While the decision to pursue breast reconstruction after mastectomy remains a personal choice, the counsel of physicians, previous patients, family and friends can play a significant role. A documented discussion of reconstructive surgery with a physician has been reported to be the greatest predictor of a patient undergoing breast reconstruction (Greenberg et al., 2008) . We found that 81.8% of the women in our study who underwent breast reconstruction had discussions about reconstruction with their doctors prior to initiating oncologic treatment. Almost half of those undergoing reconstruction also had conversations with family and friends before making their decision. Similarly, in a survey based study of patient motivations for choosing post-mastectomy breast reconstruction, Duggal et al. noted that 51.6% of patients reported that they were urged by their referring physician to consider reconstruction. 58% of their study participants also discussed the surgery with other breast cancer patients prior to their decision (Duggal et al., 2013) . A few studies have explored the larger effect of these individual discussions on existing disparities in reconstruction. Mahmoudi et al. sought to determine whether the 2011 New York legislation mandating physicians to communicate about breast reconstruction with their patients undergoing mastectomy would be associated with reduced racial/ethnic disparities in immediate post mastectomy breast reconstruction (Mahmoudi et al., 2017) . They found that introduction of the legislature was associated with a reduction in disparities in immediate breast reconstruction rates by 9% between Hispanic and white patients and by 13% between other minority groups and white patients. Although the reduction in disparity did not reach statistical significance in African American women, the study suggests that communication on the part of the physician can have large-scale impact on existing disparities. Our symposium not only increased breast reconstruction awareness and overall health literacy but also provided a new avenue to facilitate these patient-surgeon conversations. Furthermore, it created the opportunity for participants to interact with other patients who have undergone reconstruction.
Health education programs such as the one presented in this study represent a continuously evolving process. The information disseminated to the community must change to reflect new scientific discoveries and growing medical knowledge. One of the survey questions touched on the equivalent safety of silicone and saline implants. This could be considered an over-simplification of a recently more nuanced topic. In the light of more convincing literature and FDA warning about the association of textured silicone implants with anaplastic large call lymphoma (ALCL), future symposium lectures and survey question will reflect this distinction (Doren et al., 2017; Breast Implant-Associated Anaplastic Large Cell Lymphoma, 2018) .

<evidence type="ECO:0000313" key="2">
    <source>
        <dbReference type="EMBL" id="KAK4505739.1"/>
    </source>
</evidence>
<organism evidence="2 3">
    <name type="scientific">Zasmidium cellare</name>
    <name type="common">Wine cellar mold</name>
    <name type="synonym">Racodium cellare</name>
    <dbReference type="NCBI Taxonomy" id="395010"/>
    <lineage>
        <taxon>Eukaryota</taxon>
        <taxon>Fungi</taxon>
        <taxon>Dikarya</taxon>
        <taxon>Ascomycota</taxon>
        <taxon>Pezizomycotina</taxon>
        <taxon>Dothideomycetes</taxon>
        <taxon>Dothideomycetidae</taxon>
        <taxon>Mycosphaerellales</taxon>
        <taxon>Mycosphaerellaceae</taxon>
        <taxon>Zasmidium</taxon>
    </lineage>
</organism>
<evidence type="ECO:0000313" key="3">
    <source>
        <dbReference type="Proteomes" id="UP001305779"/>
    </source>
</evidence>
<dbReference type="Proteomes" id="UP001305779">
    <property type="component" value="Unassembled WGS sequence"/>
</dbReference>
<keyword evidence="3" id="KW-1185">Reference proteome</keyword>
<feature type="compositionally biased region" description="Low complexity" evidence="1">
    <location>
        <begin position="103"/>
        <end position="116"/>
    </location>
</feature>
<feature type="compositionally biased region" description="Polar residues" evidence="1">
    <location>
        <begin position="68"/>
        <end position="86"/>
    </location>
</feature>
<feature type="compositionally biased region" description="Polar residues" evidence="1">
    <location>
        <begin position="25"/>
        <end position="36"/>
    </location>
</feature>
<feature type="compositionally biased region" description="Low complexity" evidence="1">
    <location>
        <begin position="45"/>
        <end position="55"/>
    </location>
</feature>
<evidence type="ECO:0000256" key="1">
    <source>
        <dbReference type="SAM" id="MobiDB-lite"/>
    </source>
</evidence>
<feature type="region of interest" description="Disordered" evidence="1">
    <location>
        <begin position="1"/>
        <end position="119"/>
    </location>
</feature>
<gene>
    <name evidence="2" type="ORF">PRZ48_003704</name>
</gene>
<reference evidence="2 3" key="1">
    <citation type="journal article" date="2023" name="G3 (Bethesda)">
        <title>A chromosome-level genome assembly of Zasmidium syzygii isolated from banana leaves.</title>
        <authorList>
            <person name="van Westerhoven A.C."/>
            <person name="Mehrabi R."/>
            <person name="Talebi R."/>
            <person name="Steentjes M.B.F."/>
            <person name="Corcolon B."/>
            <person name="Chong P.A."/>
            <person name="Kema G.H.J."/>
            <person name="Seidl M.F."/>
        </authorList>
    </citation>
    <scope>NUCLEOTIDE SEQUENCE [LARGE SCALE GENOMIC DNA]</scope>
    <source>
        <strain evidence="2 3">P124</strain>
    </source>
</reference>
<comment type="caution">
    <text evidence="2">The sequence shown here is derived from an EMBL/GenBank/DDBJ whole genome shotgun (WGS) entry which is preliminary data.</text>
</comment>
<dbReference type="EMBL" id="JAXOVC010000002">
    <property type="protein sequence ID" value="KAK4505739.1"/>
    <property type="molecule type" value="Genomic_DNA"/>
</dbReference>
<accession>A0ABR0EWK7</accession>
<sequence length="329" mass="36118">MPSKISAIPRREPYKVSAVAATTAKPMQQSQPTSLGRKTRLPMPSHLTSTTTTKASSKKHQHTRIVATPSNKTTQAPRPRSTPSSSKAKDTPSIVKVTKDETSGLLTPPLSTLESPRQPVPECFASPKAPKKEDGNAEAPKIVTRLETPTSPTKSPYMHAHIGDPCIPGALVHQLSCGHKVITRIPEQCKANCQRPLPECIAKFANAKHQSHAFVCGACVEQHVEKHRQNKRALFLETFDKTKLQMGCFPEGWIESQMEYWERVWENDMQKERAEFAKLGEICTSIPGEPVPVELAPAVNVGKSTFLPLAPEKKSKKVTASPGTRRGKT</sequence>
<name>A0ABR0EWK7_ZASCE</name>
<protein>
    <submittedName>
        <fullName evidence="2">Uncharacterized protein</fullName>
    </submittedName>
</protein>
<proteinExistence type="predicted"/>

Admittedly, the conclusions and generalizability of this study are limited by the small sample size. The target audience of the symposium was women of color in West Philadelphia that were interested in learning more about breast cancer and breast reconstruction. This would include both women that personally were diagnosed with breast cancer at one point in their life and those that were not. If we were solely targeting breast cancer survivors, seeking more specific information from them regarding their type of cancer, stage at diagnosis, laterality, etc. would have been prudent and likely impact their questionnaire responses. However, our intent was to be more general to the community and limit intrusiveness. Additionally the survey was not validated prior to use. With these limitations in mind, we believe that our methods and findings can serve as a guide for the development of similar community based educational programs. This study also highlights areas of deficiencies that can be targeted in individual patient interactions and larger scale community based events. Due to the overwhelmingly positive feedback from participants, we plan to continue the symposium as an annual educational event with the hopes that it will have a larger impact on the existing disparity in breast reconstruction.
The etiology of the observed disparity in breast reconstruction rates between women of color and Caucasian women is complex and multifactorial. Noting that health literacy and awareness are critical to a patient’s decision-making process about their diagnosis and treatment, this study demonstrates that targeted community based educational programs can improve awareness about breast reconstruction.
The authors would like to thank the Plastic Surgery Foundation as they provided funding for this community-based event through an awareness grant. We would also like to thank the University of Pennsylvania Abramson Cancer Center’s Office of Diversity, Ms. Brenda Bryant, Dr. Robyn Broach, Dr. Rose Mustafa, Ms. Traci Smith, Ms. Tawana Reynolds, and Ms. Amy Kleger for their contributions to the symposium.
Financial Disclosure Statement
The authors listed above have no financial disclosures. A Plastic Surgery Foundation grant awarded to the senior author supported the study in its entirety.